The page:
Land and Freedom: Rural Society, Popular Protest, and Party Politics in Antebellum New York

By Reeve Huston | Go to book overview

Chapter 4
ORIGINS OF THE ANTI-RENT
MOVEMENT, 1839–1844

The Committee
and the Landlord

On May 22, 1839, twenty-five men, respectfully dressed in their Sunday best, met in the Hudson River town of Watervliet. When their horses and carriages had been stowed at Dunbar's tavern, they walked together to the manor office of Stephen Van Rensselaer IV, the new proprietor of the West Manor of Rensselaerwyck. They were expected. Earlier in the month, one of their members, Egbert Schoonmaker of Knox, had written to request a meeting with the young proprietor. Douw Lansing, Van Rensselaer's agent, had replied that this would be a convenient time for the patroon to meet. 1

The men had come to negotiate a compromise in the looming crisis between Van Rensselaer and his tenants. They were from the five hill towns of the West Manor, where relations between the Van Rensselaers and their tenants were most volatile. In these towns, resistance to the Van Rensselaers had been most intense since 1820, and it was there that tenants' debts to the patroon were greatest. 2

The death of Stephen Van Rensselaer III in January had shattered any hope that the growing conflict over back rents, quarter sales, and timber rights would subside. The patroon's will had saddled his heirs, William and Stephen IV, with $400,000 in debts. By year's end, Stephen raised $35,000 by mortgaging the manor house at Watervliet. With this money, he paid some of the most urgent debts of the estate but left a mass of creditors unsatisfied. William's finances tottered on the edge of collapse. Whenever one of his many notes fell due, he sent his agent, Casparus V. Pruyn, scurrying in search of a new loan to pay off the old one. When the property taxes on the East Manor came due in early 1839, Pruyn was forced to sell a hoard of gold to pay them, for no cash or credit could be found. 3

The new loans merely bought William and Stephen time. The only way to end the cycle of indebtedness was to dun the tenants for their back rents—

-87-

Notes for this page

Add a new note
If you are trying to select text to create highlights or citations, remember that you must now click or tap on the first word, and then click or tap on the last word.
One moment ...
Default project is now your active project.
Project items
Notes
Cite this page

Cited page

Style
Citations are available only to our active members.
Buy instant access to cite pages or passages in MLA 8, MLA 7, APA and Chicago citation styles.

(Einhorn, 1992, p. 25)

(Einhorn 25)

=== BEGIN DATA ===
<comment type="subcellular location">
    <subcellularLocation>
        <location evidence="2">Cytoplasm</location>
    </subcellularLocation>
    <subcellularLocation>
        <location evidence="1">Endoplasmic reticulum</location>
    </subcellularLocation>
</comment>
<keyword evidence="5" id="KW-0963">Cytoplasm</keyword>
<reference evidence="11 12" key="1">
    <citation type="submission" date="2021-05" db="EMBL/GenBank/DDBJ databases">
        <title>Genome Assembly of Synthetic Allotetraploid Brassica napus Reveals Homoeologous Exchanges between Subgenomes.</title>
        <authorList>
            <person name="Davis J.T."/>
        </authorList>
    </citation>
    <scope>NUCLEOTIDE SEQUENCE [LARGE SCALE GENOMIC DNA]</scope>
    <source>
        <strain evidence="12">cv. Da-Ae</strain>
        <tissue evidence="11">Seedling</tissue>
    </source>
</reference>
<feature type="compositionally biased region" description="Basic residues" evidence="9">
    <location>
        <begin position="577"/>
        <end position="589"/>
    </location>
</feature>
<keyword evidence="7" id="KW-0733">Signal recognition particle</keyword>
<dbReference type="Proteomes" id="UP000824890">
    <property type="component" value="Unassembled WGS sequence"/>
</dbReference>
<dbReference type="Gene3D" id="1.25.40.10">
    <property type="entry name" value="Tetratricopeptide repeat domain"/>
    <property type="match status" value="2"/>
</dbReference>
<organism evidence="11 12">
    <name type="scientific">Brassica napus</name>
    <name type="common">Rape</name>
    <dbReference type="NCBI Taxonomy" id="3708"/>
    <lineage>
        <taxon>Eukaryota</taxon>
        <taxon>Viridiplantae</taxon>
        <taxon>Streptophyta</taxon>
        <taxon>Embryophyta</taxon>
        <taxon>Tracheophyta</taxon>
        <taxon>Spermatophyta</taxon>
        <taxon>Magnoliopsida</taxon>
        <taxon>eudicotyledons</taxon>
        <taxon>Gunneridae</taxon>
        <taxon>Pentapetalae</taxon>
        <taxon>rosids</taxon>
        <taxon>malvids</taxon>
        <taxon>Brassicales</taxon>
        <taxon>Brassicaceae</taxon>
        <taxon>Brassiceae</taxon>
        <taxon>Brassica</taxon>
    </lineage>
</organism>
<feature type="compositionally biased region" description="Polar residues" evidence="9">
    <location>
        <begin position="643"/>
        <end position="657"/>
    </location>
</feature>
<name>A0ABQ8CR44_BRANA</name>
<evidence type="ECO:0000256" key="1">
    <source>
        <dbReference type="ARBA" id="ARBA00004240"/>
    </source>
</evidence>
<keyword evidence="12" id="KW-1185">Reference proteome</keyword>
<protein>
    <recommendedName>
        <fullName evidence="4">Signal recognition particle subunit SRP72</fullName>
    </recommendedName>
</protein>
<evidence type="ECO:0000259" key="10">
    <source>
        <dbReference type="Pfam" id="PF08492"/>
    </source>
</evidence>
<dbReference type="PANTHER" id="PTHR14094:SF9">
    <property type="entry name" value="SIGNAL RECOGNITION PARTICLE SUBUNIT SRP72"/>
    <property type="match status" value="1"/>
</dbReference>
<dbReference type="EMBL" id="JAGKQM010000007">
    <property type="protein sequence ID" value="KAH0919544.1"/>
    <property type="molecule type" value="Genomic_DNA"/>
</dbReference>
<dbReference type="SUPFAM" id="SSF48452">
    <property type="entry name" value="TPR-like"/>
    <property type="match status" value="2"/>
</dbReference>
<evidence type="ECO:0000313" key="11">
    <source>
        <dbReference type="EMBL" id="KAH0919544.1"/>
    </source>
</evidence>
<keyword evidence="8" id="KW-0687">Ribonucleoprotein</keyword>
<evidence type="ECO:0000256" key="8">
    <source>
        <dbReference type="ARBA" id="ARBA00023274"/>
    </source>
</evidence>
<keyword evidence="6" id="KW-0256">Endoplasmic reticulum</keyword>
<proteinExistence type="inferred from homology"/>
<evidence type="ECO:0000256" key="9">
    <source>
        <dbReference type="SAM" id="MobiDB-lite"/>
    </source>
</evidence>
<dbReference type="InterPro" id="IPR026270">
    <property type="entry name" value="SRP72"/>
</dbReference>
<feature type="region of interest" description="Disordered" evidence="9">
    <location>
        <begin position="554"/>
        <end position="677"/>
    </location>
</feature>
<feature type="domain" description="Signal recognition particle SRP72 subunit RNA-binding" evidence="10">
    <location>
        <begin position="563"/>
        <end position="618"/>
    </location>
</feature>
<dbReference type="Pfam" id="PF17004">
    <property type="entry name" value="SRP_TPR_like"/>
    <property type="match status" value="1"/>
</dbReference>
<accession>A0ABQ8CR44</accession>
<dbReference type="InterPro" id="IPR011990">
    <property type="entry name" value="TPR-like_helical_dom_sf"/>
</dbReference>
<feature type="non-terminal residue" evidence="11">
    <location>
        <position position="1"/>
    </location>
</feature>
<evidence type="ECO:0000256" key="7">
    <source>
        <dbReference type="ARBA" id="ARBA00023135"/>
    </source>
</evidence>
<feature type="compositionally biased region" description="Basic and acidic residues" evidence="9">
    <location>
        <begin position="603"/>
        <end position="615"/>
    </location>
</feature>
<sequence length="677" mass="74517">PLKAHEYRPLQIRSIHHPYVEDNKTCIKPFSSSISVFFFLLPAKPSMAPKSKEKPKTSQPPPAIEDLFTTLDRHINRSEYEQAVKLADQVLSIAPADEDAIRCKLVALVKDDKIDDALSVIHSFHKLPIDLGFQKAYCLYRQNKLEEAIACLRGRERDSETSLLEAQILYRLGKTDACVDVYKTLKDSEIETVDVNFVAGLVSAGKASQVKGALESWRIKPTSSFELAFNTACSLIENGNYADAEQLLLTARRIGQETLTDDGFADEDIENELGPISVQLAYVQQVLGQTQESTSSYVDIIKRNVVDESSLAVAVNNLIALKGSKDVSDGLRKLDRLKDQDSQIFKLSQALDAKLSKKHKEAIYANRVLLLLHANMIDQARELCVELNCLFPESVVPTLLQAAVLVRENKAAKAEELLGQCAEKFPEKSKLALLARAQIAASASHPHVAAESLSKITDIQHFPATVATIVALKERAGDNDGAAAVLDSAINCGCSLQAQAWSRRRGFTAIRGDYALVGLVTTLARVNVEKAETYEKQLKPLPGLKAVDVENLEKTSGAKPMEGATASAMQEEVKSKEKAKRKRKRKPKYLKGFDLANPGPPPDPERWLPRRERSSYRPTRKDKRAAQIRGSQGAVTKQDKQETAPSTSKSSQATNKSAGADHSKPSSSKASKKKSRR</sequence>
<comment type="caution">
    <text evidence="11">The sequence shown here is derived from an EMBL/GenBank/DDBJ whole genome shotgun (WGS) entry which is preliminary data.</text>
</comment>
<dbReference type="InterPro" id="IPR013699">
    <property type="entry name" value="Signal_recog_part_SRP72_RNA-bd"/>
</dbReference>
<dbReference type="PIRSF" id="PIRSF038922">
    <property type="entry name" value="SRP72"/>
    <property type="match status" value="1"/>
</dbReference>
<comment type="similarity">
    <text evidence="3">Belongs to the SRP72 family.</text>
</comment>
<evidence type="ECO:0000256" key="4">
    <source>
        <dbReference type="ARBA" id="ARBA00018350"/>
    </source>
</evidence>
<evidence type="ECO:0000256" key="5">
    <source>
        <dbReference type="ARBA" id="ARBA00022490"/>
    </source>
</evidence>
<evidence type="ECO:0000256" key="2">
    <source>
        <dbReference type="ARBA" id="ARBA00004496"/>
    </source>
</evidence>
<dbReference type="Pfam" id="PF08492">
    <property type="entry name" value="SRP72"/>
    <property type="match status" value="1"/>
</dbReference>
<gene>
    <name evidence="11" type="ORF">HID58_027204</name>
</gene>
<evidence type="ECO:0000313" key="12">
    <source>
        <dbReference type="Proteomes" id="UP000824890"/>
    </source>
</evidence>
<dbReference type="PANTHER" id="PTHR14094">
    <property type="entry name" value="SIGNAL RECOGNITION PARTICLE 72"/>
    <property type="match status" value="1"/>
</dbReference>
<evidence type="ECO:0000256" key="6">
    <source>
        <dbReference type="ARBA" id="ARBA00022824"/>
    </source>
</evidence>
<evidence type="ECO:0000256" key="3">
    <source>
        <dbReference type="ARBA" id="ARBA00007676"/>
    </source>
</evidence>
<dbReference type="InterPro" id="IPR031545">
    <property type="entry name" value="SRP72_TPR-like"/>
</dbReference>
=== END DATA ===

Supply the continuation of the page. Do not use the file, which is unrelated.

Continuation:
(Einhorn 25)

1. Lois J. Einhorn, Abraham Lincoln, the Orator: Penetrating the Lincoln Legend (Westport, CT: Greenwood Press, 1992), 25, http://www.questia.com/read/27419298.

Note: primary sources have slightly different requirements for citation. Please see these guidelines for more information.

Cited page

Bookmark this page
Land and Freedom: Rural Society, Popular Protest, and Party Politics in Antebellum New York
Table of contents

Table of contents

Settings

Settings

Typeface
Text size Smaller Larger Reset View mode
Search within

Search within this book

Look up

Look up a word

  • Dictionary
  • Thesaurus
Please submit a word or phrase above.
Print this page

Print this page

Why can't I print more than one page at a time?

Help
Full screen
Items saved from this book
  • Bookmarks
  • Highlights & Notes
  • Citations
/ 291

matching results for page

    Questia reader help

    How to highlight and cite specific passages

    1. Click or tap the first word you want to select.
    2. Click or tap the last word you want to select, and you’ll see everything in between get selected.
    3. You’ll then get a menu of options like creating a highlight or a citation from that passage of text.

    OK, got it!

    Cited passage

    Style
    Citations are available only to our active members.
    Buy instant access to cite pages or passages in MLA 8, MLA 7, APA and Chicago citation styles.

    "Portraying himself as an honest, ordinary person helped Lincoln identify with his audiences." (Einhorn, 1992, p. 25).

    "Portraying himself as an honest, ordinary person helped Lincoln identify with his audiences." (Einhorn 25)

    "Portraying himself as an honest, ordinary person helped Lincoln identify with his audiences." (Einhorn 25)

    "Portraying himself as an honest, ordinary person helped Lincoln identify with his audiences."1

    1. Lois J. Einhorn, Abraham Lincoln, the Orator: Penetrating the Lincoln Legend (Westport, CT: Greenwood Press, 1992), 25, http://www.questia.com/read/27419298.

    Cited passage

    Thanks for trying Questia!

    Please continue trying out our research tools, but please note, full functionality is available only to our active members.

    Your work will be lost once you leave this Web page.

    Buy instant access to save your work.

    Already a member? Log in now.

    Search by... Author
    Show... All Results Primary Sources Peer-reviewed

    Oops!

    An unknown error has occurred. Please click the button below to reload the page. If the problem persists, please try again in a little while.